I continue to draw/paint the sky. Or, not to paint the sky, at all. I remember about a year ago thinking, that's it, I want to paint the sky; noticing how I stared at it all the time, watched it change throughout the day. And then I immediately thought, how audacious, don't be so ridiculous. The ghost of Turner leered at me. And I used to have this fantasy, every day, as I walked, of standing in the long grass with a big loose piece of canvas on the ground before me, painting away. But I couldn't do it. How do you paint the sky, I kept thinking. How could you even start?
It looks to me now as if one of the problems was that I was thinking about the painting I would produce from this process I took such delight in fantasising about. I decided, before I had even started, that the painting would be so small and inadequate, compared to the sky, that there really was no point in beginning.
Now, as often as this grey Scottish climate will allow me, I'm out there, sitting in the grass, working under the sky. And, as I've written about before, I slowly begin to realise that the painting or drawing that comes out is less and less what it's all about. Never mind 'capturing' the sky. Never mind whether or not my painting 'looks like' the sky.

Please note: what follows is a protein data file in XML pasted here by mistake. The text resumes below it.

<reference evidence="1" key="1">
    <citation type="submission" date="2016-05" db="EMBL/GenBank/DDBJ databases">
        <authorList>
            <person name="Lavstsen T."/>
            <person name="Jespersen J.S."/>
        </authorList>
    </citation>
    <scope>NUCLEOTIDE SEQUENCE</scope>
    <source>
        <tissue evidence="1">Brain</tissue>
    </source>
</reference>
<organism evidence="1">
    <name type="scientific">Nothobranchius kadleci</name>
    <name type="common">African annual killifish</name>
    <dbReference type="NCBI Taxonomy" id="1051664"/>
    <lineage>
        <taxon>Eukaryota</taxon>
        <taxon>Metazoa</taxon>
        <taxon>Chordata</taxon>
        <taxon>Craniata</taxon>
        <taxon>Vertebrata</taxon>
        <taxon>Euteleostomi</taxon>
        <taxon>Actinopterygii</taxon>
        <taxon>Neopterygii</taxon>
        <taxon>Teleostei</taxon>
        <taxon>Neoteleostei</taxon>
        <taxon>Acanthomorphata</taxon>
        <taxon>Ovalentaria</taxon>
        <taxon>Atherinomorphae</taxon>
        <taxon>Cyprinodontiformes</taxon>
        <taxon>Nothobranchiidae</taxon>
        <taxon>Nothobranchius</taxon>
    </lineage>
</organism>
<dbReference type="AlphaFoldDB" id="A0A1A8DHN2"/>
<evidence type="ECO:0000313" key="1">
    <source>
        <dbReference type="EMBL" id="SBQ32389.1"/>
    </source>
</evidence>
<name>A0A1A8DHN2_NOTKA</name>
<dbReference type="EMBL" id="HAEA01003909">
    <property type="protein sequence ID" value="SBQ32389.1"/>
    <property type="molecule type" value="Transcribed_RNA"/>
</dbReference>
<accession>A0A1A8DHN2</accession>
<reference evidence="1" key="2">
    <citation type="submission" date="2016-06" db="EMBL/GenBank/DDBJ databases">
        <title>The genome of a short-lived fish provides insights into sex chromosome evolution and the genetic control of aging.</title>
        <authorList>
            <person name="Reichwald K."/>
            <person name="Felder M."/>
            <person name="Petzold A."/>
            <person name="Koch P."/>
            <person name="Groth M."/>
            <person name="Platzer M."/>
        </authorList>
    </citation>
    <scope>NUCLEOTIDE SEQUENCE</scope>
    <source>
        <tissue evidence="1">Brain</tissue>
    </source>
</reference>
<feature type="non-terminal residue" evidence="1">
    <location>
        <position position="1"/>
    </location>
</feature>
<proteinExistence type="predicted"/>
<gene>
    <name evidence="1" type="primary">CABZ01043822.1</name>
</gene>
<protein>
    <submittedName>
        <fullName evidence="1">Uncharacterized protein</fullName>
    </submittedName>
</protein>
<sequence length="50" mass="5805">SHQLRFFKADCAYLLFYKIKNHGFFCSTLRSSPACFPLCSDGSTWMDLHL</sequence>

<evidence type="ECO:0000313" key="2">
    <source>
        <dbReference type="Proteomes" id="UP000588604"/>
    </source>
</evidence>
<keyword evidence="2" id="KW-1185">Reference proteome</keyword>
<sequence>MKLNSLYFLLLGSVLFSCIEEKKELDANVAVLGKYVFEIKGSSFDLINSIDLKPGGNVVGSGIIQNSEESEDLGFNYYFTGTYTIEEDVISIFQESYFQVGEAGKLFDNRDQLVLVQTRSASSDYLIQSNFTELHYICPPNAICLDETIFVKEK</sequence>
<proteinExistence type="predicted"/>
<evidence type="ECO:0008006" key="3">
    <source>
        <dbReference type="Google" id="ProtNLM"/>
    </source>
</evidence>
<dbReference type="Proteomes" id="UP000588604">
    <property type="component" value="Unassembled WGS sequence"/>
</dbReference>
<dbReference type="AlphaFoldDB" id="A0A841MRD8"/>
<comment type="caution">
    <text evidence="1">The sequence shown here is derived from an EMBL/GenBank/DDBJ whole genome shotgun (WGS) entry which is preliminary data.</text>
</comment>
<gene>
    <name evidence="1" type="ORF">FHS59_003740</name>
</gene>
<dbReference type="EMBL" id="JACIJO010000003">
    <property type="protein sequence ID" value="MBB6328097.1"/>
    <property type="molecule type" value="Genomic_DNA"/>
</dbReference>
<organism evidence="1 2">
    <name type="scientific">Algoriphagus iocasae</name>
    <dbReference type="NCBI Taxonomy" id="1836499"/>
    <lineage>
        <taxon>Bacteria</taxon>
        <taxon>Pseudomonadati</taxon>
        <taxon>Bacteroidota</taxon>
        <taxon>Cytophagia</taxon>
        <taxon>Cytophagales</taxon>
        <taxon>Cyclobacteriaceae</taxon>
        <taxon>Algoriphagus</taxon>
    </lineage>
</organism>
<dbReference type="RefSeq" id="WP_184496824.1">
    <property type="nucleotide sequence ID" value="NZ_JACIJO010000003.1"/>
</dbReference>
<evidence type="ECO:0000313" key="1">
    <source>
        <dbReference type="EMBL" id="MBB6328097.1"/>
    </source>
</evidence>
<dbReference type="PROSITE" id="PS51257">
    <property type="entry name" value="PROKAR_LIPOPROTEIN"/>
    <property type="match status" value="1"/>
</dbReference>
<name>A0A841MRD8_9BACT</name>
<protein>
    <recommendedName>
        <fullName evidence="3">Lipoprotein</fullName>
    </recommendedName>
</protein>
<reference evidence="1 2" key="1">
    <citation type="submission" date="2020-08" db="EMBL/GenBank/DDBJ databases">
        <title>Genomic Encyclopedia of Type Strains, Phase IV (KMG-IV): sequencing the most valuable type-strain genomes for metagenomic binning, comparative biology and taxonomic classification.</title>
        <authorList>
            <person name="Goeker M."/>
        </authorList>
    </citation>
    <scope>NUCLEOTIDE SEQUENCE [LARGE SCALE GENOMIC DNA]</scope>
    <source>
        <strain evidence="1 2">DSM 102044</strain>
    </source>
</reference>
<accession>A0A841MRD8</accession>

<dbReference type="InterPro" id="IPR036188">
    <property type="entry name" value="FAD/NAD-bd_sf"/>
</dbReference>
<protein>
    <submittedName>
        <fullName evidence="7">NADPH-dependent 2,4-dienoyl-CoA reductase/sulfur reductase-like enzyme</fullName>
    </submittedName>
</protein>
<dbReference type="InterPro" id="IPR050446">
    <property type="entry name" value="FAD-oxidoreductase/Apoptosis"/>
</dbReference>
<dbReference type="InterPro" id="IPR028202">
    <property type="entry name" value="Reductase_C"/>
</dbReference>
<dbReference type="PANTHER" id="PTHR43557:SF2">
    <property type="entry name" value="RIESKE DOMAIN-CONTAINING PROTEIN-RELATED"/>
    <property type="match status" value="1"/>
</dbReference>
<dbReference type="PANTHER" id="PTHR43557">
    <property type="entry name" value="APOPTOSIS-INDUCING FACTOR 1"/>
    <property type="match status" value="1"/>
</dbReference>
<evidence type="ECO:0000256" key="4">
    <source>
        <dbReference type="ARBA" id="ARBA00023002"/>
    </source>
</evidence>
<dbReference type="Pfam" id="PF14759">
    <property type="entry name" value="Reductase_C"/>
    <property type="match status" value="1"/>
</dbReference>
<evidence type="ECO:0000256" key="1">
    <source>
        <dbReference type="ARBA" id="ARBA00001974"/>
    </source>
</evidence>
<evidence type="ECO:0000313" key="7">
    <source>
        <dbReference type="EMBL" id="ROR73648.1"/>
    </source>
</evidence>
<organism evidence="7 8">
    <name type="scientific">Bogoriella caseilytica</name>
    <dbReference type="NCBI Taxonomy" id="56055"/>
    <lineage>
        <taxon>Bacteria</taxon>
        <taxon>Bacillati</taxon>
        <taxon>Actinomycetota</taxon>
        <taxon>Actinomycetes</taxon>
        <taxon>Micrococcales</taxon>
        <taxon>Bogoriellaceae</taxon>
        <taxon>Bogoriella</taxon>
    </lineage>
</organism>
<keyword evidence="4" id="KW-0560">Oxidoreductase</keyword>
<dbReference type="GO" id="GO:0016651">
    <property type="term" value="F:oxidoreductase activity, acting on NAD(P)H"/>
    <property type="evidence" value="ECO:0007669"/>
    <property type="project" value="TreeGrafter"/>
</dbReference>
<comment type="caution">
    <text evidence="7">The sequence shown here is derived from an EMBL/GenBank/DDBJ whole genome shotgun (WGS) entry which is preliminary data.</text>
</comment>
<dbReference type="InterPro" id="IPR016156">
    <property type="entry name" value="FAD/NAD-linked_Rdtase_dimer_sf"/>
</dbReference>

I can't begin to describe the process, the experience, of sitting outside, listening to birdsong, looking and looking. Looking, and in response to that looking, choosing a colour from my crayons which is suggested by what I'm looking at. It isn't the same colour, at all. It isn't, as I watched a Russian artist do in Tenerife, about holding the crayon up to the sky and trying to get the best match. It's about getting an idea from the sky. It might be an idea about shapes, or about colours sitting together, or a sense of movement. It's about learning how the materials work through using them over and over (in this case, watersoluble waxy crayons, which I will later flood with water which will more or less dissolve what I've drawn completely). It's something actually very simple, and it's more or less mind-free.
I'm freed into the present. And I can feel the effects of being regularly and so completely freed in this way in every part of me; in my body, in my outlook, in my emotional responses. Utterly cool.